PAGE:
The 2018 edition of the IAA Commercial Vehicles Show has been filled with launches of new electric models. Everything from advanced concepts showcased by Renault, to the expansion of VW’s ID electric brand into the LCV market have gone on display, showing how important LVCs are in plans to electrify a manufacturer’s fleet.
One of the most eye-catching models comes in the shape of VW’s ID Buzz Cargo, bringing a load-lugging element to the Samba-bus inspired electric people carrier.
Visually different to the ID Buzz, the ID Buzz Cargo is built on the same MEB platform that will underpin a large number of VW Group models, and will feature ID Pilot – an automated driving mode.
A solar roof extends the ID Buzz Cargo’s range by almost 10 miles each day, and batteries able to be fitted can come between 48 and 111 kWh. An on-board charger will allow for charging at 11 kW, and the VW will accept up to 150 kW from a rapid charger.
Ranges will vary depending on battery specified, but will vary from 205 to 341 miles (WLTP), which will provide a reasonable distance between charges even when fully loaded. The ID Buzz Cargo could be available as early as 2021.
VW has had a busy start to the show in general, since it has launched five new zero-emission models in all at IAA 2018. Joining the ID Buzz Cargo is the Crafter HyMotion – a hydrogen fuel cell model with a range of more than 300 miles, and a refuelling time of a few minutes.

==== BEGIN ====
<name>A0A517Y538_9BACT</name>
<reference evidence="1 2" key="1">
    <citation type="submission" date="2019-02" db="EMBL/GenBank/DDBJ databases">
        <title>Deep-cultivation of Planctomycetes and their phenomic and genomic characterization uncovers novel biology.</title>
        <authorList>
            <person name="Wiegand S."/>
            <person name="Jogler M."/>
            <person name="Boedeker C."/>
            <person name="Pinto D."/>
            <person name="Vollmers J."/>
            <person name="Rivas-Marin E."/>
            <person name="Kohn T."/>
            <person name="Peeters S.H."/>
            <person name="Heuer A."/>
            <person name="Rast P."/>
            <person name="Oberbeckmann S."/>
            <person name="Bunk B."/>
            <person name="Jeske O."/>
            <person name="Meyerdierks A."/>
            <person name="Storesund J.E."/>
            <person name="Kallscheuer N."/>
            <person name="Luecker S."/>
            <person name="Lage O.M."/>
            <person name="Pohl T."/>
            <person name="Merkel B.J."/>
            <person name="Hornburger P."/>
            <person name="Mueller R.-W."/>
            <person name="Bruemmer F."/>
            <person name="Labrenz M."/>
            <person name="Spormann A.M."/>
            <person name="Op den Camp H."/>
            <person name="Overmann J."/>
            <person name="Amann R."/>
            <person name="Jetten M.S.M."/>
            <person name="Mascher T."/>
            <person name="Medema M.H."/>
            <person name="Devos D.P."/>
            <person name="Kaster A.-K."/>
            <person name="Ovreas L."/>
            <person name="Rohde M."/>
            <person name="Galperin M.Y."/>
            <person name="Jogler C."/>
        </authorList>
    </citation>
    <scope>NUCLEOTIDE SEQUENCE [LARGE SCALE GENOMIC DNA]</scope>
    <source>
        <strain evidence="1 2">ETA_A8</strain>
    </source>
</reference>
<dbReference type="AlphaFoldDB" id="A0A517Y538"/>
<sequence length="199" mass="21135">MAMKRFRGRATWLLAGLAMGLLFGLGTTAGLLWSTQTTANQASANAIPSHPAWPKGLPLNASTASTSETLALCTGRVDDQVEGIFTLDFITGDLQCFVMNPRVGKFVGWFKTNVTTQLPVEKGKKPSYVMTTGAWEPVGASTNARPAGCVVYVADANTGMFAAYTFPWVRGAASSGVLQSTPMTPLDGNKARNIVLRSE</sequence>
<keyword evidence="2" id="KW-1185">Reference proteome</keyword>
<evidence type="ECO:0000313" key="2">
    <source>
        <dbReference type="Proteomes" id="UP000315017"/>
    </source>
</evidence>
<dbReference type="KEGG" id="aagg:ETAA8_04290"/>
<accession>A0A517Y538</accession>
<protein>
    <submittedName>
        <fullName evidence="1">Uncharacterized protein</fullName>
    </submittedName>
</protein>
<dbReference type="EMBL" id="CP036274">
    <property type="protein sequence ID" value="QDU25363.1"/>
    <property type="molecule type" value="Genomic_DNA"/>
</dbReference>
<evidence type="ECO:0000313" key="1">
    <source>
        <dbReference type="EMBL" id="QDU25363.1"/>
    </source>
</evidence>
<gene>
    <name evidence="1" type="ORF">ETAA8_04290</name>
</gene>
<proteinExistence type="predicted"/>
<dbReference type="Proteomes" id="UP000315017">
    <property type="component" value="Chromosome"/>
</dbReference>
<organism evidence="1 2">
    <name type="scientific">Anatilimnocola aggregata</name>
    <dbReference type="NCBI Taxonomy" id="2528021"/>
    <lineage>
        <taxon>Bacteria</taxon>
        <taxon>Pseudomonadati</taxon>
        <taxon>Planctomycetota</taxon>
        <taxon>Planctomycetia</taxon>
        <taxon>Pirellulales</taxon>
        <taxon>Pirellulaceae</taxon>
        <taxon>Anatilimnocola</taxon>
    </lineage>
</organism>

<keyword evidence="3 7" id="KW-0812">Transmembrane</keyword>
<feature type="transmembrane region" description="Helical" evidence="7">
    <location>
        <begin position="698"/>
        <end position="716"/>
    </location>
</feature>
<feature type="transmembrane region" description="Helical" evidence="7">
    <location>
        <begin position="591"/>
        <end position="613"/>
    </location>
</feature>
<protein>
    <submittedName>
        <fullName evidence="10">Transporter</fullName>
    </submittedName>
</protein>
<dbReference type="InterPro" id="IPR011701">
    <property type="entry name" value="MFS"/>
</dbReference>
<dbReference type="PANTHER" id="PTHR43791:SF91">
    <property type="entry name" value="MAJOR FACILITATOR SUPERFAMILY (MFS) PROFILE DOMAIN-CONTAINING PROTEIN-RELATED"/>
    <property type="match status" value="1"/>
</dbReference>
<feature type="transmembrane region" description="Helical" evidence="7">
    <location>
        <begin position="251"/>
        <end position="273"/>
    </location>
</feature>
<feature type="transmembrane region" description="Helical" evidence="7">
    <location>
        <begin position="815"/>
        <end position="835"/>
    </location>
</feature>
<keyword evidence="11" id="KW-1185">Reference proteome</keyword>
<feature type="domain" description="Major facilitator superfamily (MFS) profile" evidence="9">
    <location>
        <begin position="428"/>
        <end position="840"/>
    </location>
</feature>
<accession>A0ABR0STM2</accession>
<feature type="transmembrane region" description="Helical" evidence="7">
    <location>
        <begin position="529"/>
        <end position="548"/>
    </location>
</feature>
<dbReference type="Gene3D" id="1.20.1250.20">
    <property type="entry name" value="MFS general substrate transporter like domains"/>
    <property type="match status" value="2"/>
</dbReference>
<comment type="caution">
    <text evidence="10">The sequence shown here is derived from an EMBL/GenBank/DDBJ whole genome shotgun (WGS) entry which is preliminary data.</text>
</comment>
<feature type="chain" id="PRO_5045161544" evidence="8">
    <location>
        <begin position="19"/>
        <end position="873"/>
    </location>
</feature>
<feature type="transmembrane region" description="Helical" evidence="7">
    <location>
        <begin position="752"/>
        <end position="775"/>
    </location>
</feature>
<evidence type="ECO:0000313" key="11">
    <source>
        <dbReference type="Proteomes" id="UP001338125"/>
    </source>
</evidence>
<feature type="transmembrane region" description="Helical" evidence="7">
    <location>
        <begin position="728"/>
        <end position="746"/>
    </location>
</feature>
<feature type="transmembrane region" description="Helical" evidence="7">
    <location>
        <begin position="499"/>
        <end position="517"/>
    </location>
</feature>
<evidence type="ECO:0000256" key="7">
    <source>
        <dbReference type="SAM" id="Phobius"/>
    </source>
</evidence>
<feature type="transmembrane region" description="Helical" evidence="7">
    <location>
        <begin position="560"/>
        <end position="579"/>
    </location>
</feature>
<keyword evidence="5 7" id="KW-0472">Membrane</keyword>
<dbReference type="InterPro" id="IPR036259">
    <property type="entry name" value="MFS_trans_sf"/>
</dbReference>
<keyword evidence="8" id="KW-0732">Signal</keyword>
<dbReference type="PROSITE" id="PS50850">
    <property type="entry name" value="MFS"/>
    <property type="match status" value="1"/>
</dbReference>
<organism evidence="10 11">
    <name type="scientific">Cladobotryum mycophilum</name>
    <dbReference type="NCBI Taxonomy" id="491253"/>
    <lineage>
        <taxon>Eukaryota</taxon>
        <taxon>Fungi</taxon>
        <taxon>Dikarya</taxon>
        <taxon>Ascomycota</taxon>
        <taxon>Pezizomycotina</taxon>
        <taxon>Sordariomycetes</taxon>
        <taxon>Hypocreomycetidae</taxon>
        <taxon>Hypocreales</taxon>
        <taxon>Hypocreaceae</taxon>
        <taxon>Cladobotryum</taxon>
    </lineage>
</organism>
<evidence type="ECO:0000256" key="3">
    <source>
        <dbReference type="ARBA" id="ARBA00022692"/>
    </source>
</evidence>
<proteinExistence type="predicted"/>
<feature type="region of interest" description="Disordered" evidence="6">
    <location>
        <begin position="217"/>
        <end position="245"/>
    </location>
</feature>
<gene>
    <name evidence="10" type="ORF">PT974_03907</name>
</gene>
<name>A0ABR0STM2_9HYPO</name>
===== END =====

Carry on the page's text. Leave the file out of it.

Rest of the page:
Because of increased costs of fuel cell systems, and the relative scarcity of hydrogen refilling stations, VW doesn’t expect to put the Crafter HyMotion into production until 2025, but it could be sooner if the market picks up quicker than currently forecast.
Two pure-electric versions of its other core van line up were launched by VW too, with the ABT e-Caddy and ABT e-Transporter. The e-Caddy was presented as a taxi, with seating for five plus luggage space, and a range of more than 130 miles (NEDC) from its 37.3 kWh battery.
The e-Transporter has battery sizes available between 37.3 and 74.6 kWh, for driving ranges varying from 129 to 249 miles on a charge. The e-Crafter will go into production next year, and although the e-Transporter is currently only a concept, VW says that within a year it could become a full production model.
The last of VW’s electric models is not a van at all, but the Cargo e-Bike – a three-wheel peddle that keeps load level thanks to a clever front axle.
There’s no need for a driver’s licence, and the Cargo e-Bike is designed for last mile deliveries, with a range of up to 62 miles, a top assisted speed of 15 mph, and production to start in the ‘very near future’.
VW wasn’t the only one launching new electric models at IAA 2018. Renault showcased an eye-catching new concept in the shape of the EZ-Pro autonomous delivery concept.
The modular pods travel out from a depot for last mile deliveries in trains, with an autonomous leader pod, and driverless robe-pods behind. They can then either remain line-astern, platooning along delivery routes, or the robe-pods can operate independently.
Renault envisions that an EZ-Pro concierge will supervise the delivery of goods and the working of the fleet, retaining a human element to the delivery solution.
Completely electric, the EZ-Pro pods can be fitted with a variety of bodies to be tailored for delivery types. Renault estimates that last mile deliveries makes up around 30% of urban traffic. With the pods sent out outside of rush hour, and no double parking from the autonomous systems, the idea is that EZ-Pro will help contribute to greener and less congested city deliveries.